(Singhalese: beri = extreme weakness.) Formerly a major health problem in many Asian countries, beriberi is a nutritional deﬁciency disease resulting from prolonged deﬁciency of the water-soluble vitamin, THIAMINE (vitamin B1). It is often associated with deﬁciencies of other members of the the vitamin B complex (see APPENDIX 5: VITAMINS). A major public-health problem in countries where highly polished rice constitutes the staple diet, beriberi also occurs sporadically in alcoholics (see WERNICKE’S ENCEPHALOPATHY) and in people suﬀering from chronic malabsorptive states. Clinical symptoms include weakness, paralysis – involving especially the hands and feet (associated with sensory loss, particularly in the legs) – and ‘burning sensations’ in the feet (dry beriberi). Alternatively, it is accompanied by oedema, palpitations and a dilated heart (wet beriberi). Death usually results from cardiac failure. Thiamine deﬁciency can be conﬁrmed by estimating erythrocyte transketolase concentration; blood and urine thiamine levels can be measured by high-pressure liquid chromatography.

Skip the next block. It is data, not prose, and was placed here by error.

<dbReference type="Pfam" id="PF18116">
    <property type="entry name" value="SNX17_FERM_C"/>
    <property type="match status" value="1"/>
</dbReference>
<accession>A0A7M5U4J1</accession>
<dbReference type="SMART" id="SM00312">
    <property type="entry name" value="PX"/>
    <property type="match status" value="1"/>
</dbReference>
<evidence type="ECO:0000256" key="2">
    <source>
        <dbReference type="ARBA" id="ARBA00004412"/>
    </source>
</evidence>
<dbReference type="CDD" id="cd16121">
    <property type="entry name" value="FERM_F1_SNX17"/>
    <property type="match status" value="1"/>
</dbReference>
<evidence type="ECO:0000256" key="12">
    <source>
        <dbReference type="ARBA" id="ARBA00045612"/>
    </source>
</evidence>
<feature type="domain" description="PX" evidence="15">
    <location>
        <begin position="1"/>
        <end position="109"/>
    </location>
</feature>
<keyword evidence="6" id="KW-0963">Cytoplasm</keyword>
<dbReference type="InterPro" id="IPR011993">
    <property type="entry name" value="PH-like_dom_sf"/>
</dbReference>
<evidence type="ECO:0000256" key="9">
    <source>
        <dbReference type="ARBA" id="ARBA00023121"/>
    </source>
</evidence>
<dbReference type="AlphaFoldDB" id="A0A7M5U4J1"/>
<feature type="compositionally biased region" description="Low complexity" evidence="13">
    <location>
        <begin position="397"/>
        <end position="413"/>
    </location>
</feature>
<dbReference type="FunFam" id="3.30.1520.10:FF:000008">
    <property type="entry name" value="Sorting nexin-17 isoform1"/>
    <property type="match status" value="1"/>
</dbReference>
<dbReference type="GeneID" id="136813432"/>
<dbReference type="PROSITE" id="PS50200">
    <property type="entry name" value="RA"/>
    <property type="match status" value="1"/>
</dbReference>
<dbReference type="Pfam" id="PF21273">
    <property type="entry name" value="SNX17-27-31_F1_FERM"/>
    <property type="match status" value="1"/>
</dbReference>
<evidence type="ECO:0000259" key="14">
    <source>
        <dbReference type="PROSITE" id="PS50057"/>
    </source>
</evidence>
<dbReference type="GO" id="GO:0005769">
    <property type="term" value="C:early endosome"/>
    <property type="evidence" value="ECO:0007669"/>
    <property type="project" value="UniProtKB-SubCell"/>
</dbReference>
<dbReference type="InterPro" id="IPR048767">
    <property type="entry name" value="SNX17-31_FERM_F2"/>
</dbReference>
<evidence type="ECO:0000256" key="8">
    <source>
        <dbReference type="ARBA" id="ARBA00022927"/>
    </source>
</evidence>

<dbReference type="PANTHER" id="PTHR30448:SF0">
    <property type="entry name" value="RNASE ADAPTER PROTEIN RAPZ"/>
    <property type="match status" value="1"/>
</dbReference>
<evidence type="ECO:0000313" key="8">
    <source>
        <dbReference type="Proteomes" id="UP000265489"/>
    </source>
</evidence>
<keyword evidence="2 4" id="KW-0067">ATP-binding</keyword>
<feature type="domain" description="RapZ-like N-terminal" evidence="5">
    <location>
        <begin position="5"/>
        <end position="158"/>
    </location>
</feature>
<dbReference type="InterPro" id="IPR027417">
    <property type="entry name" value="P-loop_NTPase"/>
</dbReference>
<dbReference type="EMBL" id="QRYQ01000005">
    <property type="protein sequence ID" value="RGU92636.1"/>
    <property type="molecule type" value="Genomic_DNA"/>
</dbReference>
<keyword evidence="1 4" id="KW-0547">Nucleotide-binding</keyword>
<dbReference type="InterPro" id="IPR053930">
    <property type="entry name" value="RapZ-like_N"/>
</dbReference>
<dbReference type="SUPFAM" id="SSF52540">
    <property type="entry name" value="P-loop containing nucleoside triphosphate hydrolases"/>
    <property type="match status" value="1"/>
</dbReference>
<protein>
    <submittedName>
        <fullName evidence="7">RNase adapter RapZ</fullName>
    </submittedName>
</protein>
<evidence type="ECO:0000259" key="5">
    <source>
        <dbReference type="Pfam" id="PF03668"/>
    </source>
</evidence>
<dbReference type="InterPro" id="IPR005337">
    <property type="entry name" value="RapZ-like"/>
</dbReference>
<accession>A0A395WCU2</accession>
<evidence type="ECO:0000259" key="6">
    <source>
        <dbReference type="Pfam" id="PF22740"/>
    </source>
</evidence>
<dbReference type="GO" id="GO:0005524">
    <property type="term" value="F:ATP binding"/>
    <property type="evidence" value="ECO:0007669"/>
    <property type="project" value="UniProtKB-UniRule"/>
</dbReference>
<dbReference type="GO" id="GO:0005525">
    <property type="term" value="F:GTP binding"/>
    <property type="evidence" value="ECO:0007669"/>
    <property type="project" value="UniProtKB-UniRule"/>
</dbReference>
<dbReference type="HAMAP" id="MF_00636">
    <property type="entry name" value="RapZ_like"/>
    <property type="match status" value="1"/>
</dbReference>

Treatment consists of large doses of vitamin B1 – orally or intramuscularly; a diet containing other vitamins of the B group; and rest.
Infantile beriberi This is the result of maternal thiamine deﬁciency; although the mother is not necessarily aﬀected, the breast-fed baby may develop typical signs (see above). Optic and third cranial, and recurrent laryngeal nerves may be aﬀected; encephalopathy can result in convulsions, coma and death.